As we noted at the time, in Carter v Canada (Attorney General) 2015 SCC 5 the Supreme Court declared unconstitutional the ban under s 241(b) and s 14 of the Canadian Criminal Codeon aiding or abetting a person to commit suicide. Rather than merely striking down the existing law, however, the Court suspended the operation of its judgment for a year in order to allow Parliament time to produce properly-considered legislation, on the grounds that “Complex regulatory regimes are better created by Parliament than by the courts” .
Yesterday, 17 June, the Senate passed Bill C-14: Medical Assistance in Dying and it has now received Royal Assent. The Senate had passed an amendment to include within the scope of the Bill those who were not necessarily near death but who suffered from a “grievous and irremediable medical condition”; however, the House of Commons rejected the Senate’s amendment and the Senate did not press it.
The result seems to be regarded as a compromise. Subsequently, in a joint statement Jody Wilson-Raybould, Minister of Justice and Attorney General of Canada, and Dr Jane Philpott, Minister of Health, said:
“The legislation strikes the right balance between personal autonomy for those seeking access to medically assisted dying and protecting the vulnerable. It gives dying patients who are suffering intolerably while in decline on a path toward death the choice of a medically assisted death. The measures included in the legislation revise the Criminal Code to exempt health care practitioners who provide, or help to provide, medical assistance in dying from otherwise applicable criminal offences.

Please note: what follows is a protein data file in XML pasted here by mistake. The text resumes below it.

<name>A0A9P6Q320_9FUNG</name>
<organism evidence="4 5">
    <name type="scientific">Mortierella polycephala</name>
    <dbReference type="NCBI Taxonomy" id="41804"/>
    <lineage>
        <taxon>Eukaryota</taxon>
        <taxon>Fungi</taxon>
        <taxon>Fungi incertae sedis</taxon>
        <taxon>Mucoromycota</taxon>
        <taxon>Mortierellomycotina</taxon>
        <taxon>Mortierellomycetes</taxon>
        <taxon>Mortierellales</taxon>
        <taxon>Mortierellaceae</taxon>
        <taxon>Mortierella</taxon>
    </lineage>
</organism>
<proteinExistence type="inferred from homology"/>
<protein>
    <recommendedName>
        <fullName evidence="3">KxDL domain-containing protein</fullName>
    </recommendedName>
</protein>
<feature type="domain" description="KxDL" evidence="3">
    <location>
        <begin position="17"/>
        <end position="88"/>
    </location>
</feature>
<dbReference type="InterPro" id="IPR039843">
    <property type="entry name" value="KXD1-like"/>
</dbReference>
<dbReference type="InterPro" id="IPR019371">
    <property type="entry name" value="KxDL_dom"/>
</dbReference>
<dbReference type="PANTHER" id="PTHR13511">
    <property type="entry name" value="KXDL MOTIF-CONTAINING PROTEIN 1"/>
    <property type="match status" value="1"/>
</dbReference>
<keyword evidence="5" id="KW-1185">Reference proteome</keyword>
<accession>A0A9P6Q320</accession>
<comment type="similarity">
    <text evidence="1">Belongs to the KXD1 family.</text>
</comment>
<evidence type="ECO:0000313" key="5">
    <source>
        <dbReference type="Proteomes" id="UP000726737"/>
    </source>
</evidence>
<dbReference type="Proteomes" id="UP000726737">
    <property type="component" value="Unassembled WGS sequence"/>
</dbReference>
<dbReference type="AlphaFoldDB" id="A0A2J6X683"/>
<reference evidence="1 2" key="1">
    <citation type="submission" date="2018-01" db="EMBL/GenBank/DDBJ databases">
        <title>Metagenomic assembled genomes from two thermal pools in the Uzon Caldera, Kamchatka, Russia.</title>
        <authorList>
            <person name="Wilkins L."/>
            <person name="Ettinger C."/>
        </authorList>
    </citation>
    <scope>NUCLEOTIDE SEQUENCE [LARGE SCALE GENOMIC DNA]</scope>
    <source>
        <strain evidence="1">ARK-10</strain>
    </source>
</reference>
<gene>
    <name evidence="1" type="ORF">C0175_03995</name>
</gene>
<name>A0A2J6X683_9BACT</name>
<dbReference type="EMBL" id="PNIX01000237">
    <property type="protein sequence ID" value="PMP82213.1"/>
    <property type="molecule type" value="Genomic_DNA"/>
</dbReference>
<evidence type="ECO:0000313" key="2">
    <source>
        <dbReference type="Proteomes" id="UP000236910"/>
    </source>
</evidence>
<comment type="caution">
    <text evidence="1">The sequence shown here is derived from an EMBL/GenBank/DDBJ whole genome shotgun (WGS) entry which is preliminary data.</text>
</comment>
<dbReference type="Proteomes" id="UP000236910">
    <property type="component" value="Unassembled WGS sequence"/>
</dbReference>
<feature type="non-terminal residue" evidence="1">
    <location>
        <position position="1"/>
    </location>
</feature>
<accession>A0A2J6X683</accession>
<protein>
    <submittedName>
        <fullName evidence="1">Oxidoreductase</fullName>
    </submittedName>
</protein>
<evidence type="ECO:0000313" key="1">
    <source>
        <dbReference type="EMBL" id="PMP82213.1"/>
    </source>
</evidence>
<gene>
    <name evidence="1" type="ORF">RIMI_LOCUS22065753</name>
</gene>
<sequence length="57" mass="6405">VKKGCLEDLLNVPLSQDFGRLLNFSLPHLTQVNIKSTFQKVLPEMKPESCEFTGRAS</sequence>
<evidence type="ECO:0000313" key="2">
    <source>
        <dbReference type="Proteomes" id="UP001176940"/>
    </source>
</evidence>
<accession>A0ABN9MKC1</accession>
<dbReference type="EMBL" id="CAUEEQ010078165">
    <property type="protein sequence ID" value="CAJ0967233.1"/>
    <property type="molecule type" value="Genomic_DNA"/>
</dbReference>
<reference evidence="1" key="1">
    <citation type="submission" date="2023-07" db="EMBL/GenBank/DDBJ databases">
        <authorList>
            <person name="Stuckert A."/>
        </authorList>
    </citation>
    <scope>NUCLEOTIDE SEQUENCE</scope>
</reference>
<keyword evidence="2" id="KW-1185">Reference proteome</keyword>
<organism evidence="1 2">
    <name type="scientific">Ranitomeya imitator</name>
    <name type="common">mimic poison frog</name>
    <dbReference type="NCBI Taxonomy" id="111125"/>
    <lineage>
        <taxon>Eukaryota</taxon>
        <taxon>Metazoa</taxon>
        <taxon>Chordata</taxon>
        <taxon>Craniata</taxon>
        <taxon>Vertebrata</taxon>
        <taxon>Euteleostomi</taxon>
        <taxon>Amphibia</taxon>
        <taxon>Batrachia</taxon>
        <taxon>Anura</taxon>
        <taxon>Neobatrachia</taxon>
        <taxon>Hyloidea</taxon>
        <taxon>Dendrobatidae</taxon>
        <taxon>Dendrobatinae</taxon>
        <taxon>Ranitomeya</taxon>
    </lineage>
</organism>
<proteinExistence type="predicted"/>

The legislation has been drafted to be consistent with the Charter of Rights and Freedoms, and recognizes the jurisdiction of provinces and territories over the delivery of health care services.
The step that Parliament has taken in passing this legislation is an important one, but it is not the last step in this journey. Health Canada will continue to work with the provinces and territories as provisions of the legislation come into force, and further study will be done with respect to medical assistance in dying in the context of mature minors, people for whom mental illness is the sole underlying condition, and advance requests.”
Health Canada has issued a guide to the operation of the new legislation and the eligibility criteria for medical assistance in dying.
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